Jonathan Cox


Johnny was brought up on a livestock farm in East Sussex, where his fascination for animals and working the land began.  This is where the merger of artist and farmer developed. He studied at Camberwell School of Art, London and won a travel scholarship to L’ecole d’arts decoratif de Limoges, France. After his degree he returned to work as a sculptor mason on various historic monuments including Limoges Cathedral.

On his return from France in 1994 he trained as a teacher and taught Art at Canford School Dorset, Eton College and Emanuel School London from 1994 to 2004. Passionate to make sculpture his career, he moved to West Carmarthenshire with his young family and has been sculpting ever since. The Farm with its animals and wildlife provides Johnny with a constant source of inspiration for his sculpture and a wonderful place to work.

There is a subtle humour and irony to Johnny’s work. He portrays his subject matter in different guises, sometimes melancholic, sometimes joyful or moody, for example "Julius Caesar" – the Pedigree Suffolk Ram, thus named for his distinctive and regal Roman nose!"I want to convey the character of the specific animal I am sculpting to reveal all its idiosyncratic elements. This can only come through building up knowledge of its anatomy and behaviour by constantly watching and drawing from all angles until I feel confident I can make a start in clay."  "Julius Caesar" was highly commended in an exhibition of the Royal Society of Portrait Sculptors in London.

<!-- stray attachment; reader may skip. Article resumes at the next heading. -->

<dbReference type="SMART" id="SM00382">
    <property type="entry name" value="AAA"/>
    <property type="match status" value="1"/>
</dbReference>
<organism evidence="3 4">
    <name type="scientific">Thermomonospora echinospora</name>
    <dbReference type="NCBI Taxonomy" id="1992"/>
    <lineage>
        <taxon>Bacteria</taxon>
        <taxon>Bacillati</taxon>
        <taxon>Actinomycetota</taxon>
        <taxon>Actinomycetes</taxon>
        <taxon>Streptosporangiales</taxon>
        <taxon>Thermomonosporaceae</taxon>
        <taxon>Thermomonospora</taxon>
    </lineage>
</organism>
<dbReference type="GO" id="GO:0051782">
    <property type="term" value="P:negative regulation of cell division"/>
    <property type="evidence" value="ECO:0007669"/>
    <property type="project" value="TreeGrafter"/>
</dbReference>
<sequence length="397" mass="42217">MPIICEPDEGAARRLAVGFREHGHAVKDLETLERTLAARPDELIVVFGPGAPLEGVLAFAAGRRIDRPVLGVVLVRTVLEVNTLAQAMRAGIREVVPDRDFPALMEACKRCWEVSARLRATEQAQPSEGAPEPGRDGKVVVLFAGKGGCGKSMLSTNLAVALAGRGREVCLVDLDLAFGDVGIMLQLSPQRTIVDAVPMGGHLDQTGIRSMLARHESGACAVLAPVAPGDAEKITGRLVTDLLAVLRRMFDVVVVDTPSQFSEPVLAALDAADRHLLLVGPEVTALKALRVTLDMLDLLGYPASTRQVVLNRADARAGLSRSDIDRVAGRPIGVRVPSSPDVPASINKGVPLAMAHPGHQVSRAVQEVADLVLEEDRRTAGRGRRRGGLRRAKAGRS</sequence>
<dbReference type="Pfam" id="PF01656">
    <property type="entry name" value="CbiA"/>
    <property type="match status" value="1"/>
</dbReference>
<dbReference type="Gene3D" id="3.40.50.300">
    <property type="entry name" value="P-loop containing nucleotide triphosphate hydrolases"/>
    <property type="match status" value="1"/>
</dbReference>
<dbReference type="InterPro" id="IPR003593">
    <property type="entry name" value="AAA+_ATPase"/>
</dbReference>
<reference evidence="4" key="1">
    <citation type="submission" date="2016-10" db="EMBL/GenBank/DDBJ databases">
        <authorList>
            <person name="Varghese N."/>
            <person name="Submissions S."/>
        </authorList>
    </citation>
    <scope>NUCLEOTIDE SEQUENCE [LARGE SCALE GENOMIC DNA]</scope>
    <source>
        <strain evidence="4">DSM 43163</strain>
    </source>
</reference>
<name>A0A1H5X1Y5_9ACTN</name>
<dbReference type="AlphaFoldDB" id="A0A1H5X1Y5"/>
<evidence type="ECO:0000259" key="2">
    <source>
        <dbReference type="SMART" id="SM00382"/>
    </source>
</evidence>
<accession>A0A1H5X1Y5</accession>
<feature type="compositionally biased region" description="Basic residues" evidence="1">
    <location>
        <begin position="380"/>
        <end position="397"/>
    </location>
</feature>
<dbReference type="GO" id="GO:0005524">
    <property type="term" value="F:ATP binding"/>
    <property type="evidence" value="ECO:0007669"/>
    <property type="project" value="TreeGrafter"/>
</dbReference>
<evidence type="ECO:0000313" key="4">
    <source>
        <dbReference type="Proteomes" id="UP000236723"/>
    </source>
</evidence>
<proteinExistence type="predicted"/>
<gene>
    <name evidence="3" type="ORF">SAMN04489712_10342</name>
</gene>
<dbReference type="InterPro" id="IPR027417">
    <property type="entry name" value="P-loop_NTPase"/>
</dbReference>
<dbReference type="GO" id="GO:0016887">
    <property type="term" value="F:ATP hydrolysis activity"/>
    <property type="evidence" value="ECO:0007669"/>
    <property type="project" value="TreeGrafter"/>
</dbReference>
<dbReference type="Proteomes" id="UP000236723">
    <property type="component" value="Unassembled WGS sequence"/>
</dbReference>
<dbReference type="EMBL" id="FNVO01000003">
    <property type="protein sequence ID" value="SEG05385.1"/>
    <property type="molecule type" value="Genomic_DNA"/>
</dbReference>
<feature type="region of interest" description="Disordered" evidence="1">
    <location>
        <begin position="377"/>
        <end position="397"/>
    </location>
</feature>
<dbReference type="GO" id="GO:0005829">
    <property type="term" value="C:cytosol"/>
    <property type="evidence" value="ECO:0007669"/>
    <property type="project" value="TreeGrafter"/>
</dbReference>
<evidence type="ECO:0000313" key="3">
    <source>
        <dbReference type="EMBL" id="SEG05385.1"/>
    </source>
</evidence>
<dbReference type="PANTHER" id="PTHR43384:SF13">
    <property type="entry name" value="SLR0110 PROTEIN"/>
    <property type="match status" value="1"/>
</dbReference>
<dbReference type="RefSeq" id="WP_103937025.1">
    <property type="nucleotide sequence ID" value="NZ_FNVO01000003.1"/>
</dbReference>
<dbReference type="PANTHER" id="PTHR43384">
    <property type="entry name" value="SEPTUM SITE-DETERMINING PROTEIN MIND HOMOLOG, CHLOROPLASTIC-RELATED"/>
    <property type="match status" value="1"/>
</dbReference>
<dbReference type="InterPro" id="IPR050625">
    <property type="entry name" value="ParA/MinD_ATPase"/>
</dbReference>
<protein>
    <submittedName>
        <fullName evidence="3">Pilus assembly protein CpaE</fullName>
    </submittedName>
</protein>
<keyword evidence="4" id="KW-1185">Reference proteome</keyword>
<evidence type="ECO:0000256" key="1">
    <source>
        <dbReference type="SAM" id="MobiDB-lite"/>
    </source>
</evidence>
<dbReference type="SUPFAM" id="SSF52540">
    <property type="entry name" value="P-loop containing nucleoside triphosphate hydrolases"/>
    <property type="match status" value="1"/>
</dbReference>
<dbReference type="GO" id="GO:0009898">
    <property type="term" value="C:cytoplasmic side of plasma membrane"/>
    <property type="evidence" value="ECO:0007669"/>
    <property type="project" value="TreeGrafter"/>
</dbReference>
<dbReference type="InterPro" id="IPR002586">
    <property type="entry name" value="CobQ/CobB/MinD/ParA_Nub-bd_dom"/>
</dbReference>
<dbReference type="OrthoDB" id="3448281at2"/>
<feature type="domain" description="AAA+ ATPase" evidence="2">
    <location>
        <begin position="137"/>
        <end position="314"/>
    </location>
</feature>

Working from life, where possible, he likes to get close up to the subject matter enabling him to develop a genuine understanding in his modelling of anatomical structure. He observes from all profiles, making drawings and watching light fall on form before starting to model. Johnny keeps the surface lively in the clay and wax sculpture versions, capturing the essence of the animal; every mark and detail is reproduced in the cast bronze work.

The Alchemy of Bronze; 

Johnny has always been fascinated by the lost wax process. This ancient technique has changed little over millennia. Casting his own work has given him insight into the possibilities of the processes involved and the opportunity to be inventive, as in his works cast as unique pieces using materials that are directly burnt out of the investment mould.

Johnny exhibits widely in Britain and abroad.